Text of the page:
Wednesday, March 18, 2015

5 Secrets Most Writers Don't Like to Share



1. We wish our hearts were encased in steel.  We think we are prepared for that first bad review or that one star rating or those words that say our book stinks. But we aren't. We wish our skin was thicker than the fat on a pig but it isn't. We wish we could reach for a chocolate bar and blow off the negative feelings as quick as we can devour our favorite food. But we can't. Writing isn't for the faint of heart. If we're going to put our hearts out there for anyone to stomp on, we have to be prepared. But honestly, we never are.

2. We wish all our friends, family and everyone around us were writers.  If they were, they might get us. They might understand why we enjoy talking about make-believe people and why we sob over our computers when writing an emotional scene. They might understand why we drool over the thought of going into a Barnes and Noble and stand for hours in front of the shelves dreaming that one day our book might sit there. 

3. We wish our name was Stephen King or Jodi Picoult. When our first book gets published, we dream of having an instant bestseller like the big writers do. We want to be on the NY Times' bestseller list before the book is even available. We pray. We hope. We cross our fingers. We watch the stats. And then reality hits us. We are a small drop of water in a big ocean. We learn to be content with selling that one book to a person who really needed to read it. 

4. We wish we didn't have to spend most of our lives online.  Most of our daily interactions take place over the computer. Some of us attend writer's groups but many of us live our lives with anonymous people we've met through some social site. If we do go to Starbuck's to write, we put in our earplugs and ignore the activity around us. Those few times when we meet an online buddy are better than gold. 

5. We wish we didn't have to beg for reviews. We've been told reviews sell books. We hate begging our friends and family and strangers to give us a good review. We want them to love our book and think of writing a review on their own. We want them to email us and tell us they loved it even if they have to lie. (Not really!)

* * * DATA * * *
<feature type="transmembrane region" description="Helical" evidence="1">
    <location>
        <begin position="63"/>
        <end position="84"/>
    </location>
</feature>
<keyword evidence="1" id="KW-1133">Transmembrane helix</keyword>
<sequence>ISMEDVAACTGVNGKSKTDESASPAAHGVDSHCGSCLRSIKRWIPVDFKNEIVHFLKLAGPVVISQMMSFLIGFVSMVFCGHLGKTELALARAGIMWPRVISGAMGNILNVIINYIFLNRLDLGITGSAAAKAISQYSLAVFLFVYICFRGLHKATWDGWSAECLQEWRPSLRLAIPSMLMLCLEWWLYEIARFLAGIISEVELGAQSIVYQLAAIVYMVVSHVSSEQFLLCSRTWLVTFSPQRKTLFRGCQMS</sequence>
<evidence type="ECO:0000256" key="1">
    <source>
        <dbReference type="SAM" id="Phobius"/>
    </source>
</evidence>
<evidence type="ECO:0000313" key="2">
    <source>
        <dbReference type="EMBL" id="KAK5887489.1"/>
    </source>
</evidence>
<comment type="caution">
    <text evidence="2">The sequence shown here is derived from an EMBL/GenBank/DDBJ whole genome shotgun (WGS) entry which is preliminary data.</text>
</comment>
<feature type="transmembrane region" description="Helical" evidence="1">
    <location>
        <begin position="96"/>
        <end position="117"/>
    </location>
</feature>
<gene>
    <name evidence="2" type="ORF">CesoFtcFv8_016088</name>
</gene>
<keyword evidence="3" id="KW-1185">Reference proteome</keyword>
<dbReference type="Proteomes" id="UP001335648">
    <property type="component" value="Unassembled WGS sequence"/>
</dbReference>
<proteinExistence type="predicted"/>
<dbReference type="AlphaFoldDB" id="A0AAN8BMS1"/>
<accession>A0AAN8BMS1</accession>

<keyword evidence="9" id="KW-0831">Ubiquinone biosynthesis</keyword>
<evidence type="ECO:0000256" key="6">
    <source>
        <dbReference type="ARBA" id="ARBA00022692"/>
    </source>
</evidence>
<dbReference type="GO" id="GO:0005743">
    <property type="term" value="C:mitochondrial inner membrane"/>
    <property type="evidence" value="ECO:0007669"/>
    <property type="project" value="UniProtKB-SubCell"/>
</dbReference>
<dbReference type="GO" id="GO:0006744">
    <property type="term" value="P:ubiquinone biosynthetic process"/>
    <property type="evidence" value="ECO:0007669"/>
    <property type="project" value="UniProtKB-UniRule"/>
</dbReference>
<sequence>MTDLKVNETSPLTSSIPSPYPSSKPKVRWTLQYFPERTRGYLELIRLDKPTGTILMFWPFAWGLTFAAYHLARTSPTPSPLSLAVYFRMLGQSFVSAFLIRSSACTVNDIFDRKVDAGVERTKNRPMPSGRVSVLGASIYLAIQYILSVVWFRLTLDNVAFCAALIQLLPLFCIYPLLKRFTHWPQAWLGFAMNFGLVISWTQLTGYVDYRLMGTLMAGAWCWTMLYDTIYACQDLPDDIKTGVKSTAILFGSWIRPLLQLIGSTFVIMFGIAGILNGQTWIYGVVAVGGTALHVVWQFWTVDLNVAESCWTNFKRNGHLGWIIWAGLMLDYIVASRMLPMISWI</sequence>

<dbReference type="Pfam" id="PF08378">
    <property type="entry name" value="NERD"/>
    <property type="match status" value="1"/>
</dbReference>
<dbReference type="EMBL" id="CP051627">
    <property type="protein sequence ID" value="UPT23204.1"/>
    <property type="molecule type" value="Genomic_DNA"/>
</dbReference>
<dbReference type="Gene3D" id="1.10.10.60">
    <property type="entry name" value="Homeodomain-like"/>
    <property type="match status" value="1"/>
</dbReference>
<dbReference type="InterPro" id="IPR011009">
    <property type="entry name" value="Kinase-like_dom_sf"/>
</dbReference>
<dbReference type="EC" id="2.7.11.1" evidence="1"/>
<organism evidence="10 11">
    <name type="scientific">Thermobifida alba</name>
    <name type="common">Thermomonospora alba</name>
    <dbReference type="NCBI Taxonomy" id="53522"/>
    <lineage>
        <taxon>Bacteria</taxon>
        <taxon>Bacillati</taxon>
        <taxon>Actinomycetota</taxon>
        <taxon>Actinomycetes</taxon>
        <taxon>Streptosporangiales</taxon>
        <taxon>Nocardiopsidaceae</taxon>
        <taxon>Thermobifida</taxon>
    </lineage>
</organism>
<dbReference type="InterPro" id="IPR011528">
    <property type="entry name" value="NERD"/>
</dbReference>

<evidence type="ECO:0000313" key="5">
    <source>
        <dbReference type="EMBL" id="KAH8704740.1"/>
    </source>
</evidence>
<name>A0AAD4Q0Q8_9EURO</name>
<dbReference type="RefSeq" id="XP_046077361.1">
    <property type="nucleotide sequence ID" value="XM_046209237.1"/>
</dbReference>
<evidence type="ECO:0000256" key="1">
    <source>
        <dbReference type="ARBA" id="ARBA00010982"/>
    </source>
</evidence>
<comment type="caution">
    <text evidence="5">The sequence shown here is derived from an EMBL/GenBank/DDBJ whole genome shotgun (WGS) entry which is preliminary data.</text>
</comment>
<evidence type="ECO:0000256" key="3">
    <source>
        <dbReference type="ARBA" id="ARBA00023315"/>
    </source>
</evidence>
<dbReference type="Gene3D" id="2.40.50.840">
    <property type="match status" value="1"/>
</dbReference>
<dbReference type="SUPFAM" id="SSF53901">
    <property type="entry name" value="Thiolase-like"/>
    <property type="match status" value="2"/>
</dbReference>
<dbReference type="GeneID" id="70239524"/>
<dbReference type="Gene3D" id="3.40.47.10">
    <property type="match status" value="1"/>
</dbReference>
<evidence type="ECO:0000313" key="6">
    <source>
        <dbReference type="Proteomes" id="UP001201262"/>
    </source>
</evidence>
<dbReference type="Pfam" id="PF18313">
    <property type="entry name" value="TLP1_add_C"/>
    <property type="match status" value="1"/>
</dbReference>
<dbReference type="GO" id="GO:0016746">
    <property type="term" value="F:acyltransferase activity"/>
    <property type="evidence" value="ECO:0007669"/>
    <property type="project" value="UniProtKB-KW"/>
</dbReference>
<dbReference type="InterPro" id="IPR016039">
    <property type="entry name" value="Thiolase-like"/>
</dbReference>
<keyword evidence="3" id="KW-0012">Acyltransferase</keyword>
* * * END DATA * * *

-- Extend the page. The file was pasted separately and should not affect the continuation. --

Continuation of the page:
I'm going to throw in one more Secret just for the sake of it.


                          We would never change what we do. 


     

9 comments:

Joyce Ackley said...

Great post, Terri. And so true. Every word.

Kenda Turner said...

"We would never change what we do..." Even though we are "a small drop in a big ocean"--that says it all! Writing changes us (in good ways) even though others don't understand us. So we keep at it. And then once in a while we meet someone who does get published--and we are very happy for them :-) I'm reading The Mulligan now and am really enjoying it! Great story...

Becky L. said...

Good thoughts and do not change what you do. Without writers there would be no books to read!!

Cheryl Wright said...

My two cents:

We don't mind when other writers spill the beans, our beans, the you did with this post.

And one more, we love our fellow/sister writers, like I luv ya right now.

Lynn said...

A musician friend sums it up that artist are just sensitive! So opinions can matter. But without this sensitivity, we couldn't write and be relatable to our readers. Staying connected with a few writers just via social media encourages me immensely, even without the real face time interaction. Thank you for being one of these writers! You make a difference even while in Starbucks with headphones!

Susan said...

Loved your list, Terri. The line that was especially poignant for me is that writing "is not for the faint of heart." True, true. I like to think of us as brave hearts! Susan

Anonymous said...

Happy Birthday I enjoyed your writing of the Mulligan and look forward to the next book.

Karen Lange said...

Ah yes, this is so true! Writing is great but it does have its challenges, bad reviews being one of the toughest hurdles. :) Good post.

Lynda R Young said...

Ha, this made me giggle. I can soooooooooo relate! I think every writer can ;)